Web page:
October 2005 was the last time the synagogue was the target of a similar attack. An unidentified individual threw a bottle at the house of worship; it broke out a window over the main entrance. The constant surveillance of the building by the police has been going on since the arson attacks of 1994 and 1995.

30 Muslims arrested after they violently protest cartoons in the city of Solingen by attacking police with stones and flagpoles, injuring three officers and a passerby[edit]

Radical Islamists attacked police in the western German city of Solingen on Tuesday in protest of a far-right demonstration where anti-Islamic cartoons had been put on display.

Some 30 Salafists were arrested after injuring three police officers and a passerby by throwing stones and wielding poles from protest banners, police said. Pro NRW, categorized as an extremist right-wing group by Germany's domestic intelligence agency, had staged a demonstration near a Salafist mosque in Solingen.

The violence erupted when Pro NRW demonstrators showed controversial cartoons of the Prophet Muhammad drawn by Danish cartoonist Kurt Westergaard. One of his drawings was among a series of cartoons published by Danish newspapers in 2005 that led to worldwide protests by Muslims, who were offended by the pictures. Many Muslims believe that visual depictions of Muhammad should be prohibited.

"Several Salafists wearing turbans suddenly jumped over the cordon and threw stones at police officers and also hit them with flagpoles," police spokeswoman Anja Meis said.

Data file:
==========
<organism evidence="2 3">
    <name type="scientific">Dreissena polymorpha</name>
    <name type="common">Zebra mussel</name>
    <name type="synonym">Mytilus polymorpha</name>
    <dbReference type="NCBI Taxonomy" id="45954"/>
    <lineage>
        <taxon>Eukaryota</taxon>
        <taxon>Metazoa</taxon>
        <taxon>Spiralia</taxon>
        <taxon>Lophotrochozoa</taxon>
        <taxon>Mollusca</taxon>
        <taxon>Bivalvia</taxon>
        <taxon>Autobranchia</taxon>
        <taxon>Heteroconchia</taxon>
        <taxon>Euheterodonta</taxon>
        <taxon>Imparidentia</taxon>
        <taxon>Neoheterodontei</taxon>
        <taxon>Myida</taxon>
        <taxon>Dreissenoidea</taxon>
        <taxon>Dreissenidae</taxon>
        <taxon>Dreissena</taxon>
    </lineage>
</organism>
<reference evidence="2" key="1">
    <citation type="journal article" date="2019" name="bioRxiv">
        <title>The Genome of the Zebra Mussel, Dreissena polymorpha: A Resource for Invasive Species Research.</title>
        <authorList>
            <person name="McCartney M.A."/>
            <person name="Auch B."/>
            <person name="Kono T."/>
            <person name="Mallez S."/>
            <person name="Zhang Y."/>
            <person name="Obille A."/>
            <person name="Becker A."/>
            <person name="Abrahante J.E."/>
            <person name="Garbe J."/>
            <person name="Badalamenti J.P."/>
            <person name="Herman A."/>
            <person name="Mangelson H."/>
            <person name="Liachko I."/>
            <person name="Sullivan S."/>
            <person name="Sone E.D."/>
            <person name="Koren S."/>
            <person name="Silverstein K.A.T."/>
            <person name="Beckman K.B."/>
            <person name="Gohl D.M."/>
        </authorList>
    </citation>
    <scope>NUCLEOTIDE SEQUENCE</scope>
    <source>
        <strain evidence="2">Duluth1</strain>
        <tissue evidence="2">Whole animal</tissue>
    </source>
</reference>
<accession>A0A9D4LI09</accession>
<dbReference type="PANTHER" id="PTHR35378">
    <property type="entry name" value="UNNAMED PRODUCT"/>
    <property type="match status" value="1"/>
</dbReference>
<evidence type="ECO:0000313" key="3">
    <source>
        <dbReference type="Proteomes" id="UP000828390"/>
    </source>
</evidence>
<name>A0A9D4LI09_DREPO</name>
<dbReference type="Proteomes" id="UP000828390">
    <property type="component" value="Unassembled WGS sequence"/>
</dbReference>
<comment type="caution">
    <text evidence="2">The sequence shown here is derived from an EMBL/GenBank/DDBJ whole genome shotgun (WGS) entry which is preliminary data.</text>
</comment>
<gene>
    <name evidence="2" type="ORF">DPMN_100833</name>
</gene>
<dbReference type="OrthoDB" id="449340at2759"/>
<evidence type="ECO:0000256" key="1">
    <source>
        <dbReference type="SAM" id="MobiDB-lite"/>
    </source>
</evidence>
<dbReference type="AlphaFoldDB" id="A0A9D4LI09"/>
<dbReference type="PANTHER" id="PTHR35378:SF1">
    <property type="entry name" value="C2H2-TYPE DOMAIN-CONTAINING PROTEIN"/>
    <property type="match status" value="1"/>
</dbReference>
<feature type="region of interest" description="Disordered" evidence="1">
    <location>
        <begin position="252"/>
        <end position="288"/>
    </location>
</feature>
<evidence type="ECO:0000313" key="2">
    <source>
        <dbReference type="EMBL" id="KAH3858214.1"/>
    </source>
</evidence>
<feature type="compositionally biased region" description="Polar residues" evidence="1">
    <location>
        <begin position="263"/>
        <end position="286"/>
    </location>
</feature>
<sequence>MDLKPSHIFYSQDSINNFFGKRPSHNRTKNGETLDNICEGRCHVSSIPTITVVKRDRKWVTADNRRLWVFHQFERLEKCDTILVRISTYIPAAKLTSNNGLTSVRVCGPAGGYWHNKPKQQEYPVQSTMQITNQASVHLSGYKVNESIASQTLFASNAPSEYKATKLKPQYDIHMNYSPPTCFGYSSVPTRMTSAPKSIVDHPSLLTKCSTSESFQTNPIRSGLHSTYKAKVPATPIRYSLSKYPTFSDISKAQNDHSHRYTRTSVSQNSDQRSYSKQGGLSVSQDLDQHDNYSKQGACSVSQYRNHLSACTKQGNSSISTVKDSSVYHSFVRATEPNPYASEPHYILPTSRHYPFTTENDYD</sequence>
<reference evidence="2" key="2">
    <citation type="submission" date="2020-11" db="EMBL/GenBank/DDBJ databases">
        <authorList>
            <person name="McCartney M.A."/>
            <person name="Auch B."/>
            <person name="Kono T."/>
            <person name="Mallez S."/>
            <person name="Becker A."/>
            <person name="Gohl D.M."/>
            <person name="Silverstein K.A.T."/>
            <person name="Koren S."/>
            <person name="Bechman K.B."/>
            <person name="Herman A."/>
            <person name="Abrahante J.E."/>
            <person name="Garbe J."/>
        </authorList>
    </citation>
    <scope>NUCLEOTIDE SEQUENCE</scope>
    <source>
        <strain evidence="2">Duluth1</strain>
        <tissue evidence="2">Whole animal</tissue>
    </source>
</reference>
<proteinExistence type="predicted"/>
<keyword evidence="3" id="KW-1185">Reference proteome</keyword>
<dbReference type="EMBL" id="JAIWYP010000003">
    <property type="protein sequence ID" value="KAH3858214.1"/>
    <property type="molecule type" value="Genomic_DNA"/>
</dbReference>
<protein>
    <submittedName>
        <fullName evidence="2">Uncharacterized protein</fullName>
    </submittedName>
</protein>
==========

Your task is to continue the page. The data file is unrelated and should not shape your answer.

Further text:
110 Muslims arrested after hundreds of them counter-protest violently in the city of Bonn by attacking police with stones and bottles, 2 officers stabbed and hospitalized, 27 other officers injured[edit]

Clashes erupted in Germany when police tried to separate competing rallies by an ultraconservative Muslim group and a small far-right march, injuring 29 officers, authorities said Sunday. More than 100 Salafist protesters were briefly arrested.

The trouble in the western city of Bonn started late Saturday when hundreds of Muslims protested against the rally of about 30 supporters of the local far-right party Pro NRW, which has angered Muslims by showing unfavorable cartoons depicting Islam's Prophet Muhammad. Strict Muslims oppose any depiction of their prophet.

About 110 Salafist protesters were arrested after they started attacking security forces with stones and bottles, police said. Two of the injured police officers were hospitalized with serious wounds after being stabbed.

Most of the protesters who were arrested were released by Sunday, but prosecutors opened criminal investigations against them on suspicion of breach of the peace. A 25-year-old German protester of Turkish origin, who is suspected of having stabbed the two police officers, remained in custody and was investigated on suspicion of attempted homicide, police said.

"This was an explosion of violence as we haven't witnessed in a long time," Bonn police chief Ursula Brohl-Sowa said at a news conference Sunday.

About 200 Salafists threw objects toward police after the far-right protesters showed the cartoon depicting Mohammed, she said, according to German news agency dapd.